Almost four years ago, 43 young men studying to become teachers at a college in rural Guerrero were forcibly disappeared and never seen again.
Yesterday, they should have graduated.
Instead, 43 chairs at the Ayotzinapa Rural Teachers’ College were left vacant during the ceremony at which the missing men’s classmates received their degrees in education in front of their families, friends and professors.
It wasn’t the only homage paid to the disappeared students, who were attacked and kidnapped in Iguala, Guerrero, on September 26, 2014 allegedly by corrupt police who, according to the official version of events, subsequently turned them over to a local criminal gang.
Before the students filed into the venue for yesterday’s graduation ceremony, the names of their 43 missing peers were read one by one over the school’s PA system during a final roll call for the graduating class of 2018.
The students demanded justice for their absent former classmates and chanted a plea that has been heard far and wide across Mexico since their disappearance:
“¡Porque vivos se los llevaron, vivos los queremos!” — “They were taken alive, we want them back alive!”
The emotion in their voices was palpable.
As Enrique Peña Nieto nears the end of his six-year term as president, the truth about what really happened to the students on that fateful night remains unclear but something of which there is little doubt is that the events of September 26, 2014 will forever leave a dark stain on his presidential record.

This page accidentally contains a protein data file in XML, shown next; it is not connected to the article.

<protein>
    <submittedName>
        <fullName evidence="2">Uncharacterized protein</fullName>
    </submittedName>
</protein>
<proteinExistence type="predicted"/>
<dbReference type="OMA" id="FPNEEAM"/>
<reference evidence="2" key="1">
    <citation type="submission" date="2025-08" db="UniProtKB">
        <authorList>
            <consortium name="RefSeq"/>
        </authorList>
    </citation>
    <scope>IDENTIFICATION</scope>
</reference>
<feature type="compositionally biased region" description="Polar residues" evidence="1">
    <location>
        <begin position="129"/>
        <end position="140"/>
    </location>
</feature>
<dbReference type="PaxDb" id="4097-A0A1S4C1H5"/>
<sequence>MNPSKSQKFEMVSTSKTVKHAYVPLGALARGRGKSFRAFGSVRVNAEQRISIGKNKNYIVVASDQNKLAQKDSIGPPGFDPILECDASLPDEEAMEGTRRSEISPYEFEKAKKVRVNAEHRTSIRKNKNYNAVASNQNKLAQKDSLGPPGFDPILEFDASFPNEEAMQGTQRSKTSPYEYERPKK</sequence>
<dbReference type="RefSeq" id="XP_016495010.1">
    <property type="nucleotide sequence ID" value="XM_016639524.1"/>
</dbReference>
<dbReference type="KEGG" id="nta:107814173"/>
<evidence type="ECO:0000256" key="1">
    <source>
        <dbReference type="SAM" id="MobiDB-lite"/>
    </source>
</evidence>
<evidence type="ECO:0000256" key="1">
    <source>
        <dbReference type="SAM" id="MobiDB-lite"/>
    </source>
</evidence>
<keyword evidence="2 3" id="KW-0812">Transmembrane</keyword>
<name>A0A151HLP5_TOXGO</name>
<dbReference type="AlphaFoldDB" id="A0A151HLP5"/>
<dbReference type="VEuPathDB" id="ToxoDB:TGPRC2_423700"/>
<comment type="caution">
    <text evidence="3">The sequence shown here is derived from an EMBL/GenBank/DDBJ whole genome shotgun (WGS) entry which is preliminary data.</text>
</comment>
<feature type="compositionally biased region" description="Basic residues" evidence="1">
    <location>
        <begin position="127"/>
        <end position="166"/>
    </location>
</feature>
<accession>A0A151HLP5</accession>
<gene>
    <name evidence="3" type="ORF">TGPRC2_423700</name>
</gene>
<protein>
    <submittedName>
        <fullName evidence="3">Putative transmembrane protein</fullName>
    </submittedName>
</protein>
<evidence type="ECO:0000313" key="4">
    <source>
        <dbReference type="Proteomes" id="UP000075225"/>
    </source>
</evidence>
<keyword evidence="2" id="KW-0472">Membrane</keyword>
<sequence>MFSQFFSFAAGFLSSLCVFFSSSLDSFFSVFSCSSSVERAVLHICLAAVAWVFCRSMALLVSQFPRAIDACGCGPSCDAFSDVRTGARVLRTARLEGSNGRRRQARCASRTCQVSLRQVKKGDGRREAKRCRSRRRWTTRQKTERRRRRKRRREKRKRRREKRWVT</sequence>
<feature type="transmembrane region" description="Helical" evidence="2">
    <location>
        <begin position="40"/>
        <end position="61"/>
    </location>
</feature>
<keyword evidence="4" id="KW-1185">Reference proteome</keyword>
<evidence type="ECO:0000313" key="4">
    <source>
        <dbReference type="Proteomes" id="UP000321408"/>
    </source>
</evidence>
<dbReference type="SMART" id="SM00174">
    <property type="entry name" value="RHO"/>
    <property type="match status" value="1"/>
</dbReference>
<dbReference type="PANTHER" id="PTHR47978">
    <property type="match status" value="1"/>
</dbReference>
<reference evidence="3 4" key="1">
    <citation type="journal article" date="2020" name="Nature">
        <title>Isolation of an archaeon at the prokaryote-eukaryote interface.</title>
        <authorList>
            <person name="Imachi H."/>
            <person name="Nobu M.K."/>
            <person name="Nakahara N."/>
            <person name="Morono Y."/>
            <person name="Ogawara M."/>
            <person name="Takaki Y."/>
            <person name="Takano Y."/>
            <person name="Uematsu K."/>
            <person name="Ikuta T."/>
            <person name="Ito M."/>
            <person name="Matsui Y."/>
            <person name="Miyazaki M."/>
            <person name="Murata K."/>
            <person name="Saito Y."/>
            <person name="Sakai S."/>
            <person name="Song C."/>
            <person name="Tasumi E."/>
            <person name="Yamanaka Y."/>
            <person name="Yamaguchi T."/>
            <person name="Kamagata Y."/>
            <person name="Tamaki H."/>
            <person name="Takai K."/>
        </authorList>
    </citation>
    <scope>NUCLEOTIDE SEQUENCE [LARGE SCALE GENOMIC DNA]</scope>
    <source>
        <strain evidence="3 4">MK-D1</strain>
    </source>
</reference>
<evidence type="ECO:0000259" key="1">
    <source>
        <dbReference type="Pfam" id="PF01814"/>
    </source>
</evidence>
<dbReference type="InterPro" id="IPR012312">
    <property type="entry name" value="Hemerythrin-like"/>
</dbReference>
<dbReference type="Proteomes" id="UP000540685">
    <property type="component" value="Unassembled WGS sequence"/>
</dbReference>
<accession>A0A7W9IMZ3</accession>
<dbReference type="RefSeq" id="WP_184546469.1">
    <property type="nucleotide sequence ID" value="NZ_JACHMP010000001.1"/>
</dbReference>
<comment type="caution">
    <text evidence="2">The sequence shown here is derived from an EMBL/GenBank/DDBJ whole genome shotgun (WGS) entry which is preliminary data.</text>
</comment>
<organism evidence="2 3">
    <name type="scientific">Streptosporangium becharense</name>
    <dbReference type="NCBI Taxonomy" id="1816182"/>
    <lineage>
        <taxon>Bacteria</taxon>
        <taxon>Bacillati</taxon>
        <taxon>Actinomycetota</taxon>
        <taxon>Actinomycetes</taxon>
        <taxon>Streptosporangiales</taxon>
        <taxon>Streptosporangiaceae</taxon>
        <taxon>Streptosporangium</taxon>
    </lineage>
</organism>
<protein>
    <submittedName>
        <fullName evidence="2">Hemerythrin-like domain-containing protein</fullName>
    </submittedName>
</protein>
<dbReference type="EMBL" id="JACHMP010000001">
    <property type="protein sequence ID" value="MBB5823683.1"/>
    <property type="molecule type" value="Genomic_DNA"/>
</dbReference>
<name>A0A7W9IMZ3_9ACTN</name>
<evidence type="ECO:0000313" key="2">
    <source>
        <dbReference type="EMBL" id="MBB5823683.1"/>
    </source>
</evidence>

According to the government’s “historic truth,” the Guerreros Unidos gang killed the students whom they allegedly mistook for rivals and later burned their bodies in a municipal dump.
But the investigation into the case has been widely criticized by international experts, human rights organizations, Mexican journalists and the students’ families. Many suspect that the army may have played a role in the students’ disappearance.
Last month, a federal court ordered the creation of a truth and justice commission to undertake a new investigation, ruling that the one carried out by the federal Attorney General’s office (PGR) “was not prompt, effective, independent or impartial.”
Earlier this year, the United Nations released a report that said that 34 people were tortured in connection with the investigation and that suspects had been arbitrarily detained.
Yesterday, as 74 students dressed in crisp blue suits were recognized for their hard work over the past four years, the empty chairs served as a stark reminder that 43 young men — the sons of farming families in one of Mexico’s poorest and most violent states — were deprived of their liberty in the prime of their lives and never had the chance to achieve their dreams.
But as a graduating student emphasized yesterday in a valedictory speech, it is clear that they will never be forgotten.
“They are present here, here in our hearts. And that’s the way it will be until they can be by our side and by the side of their families.”
Source: El País (sp)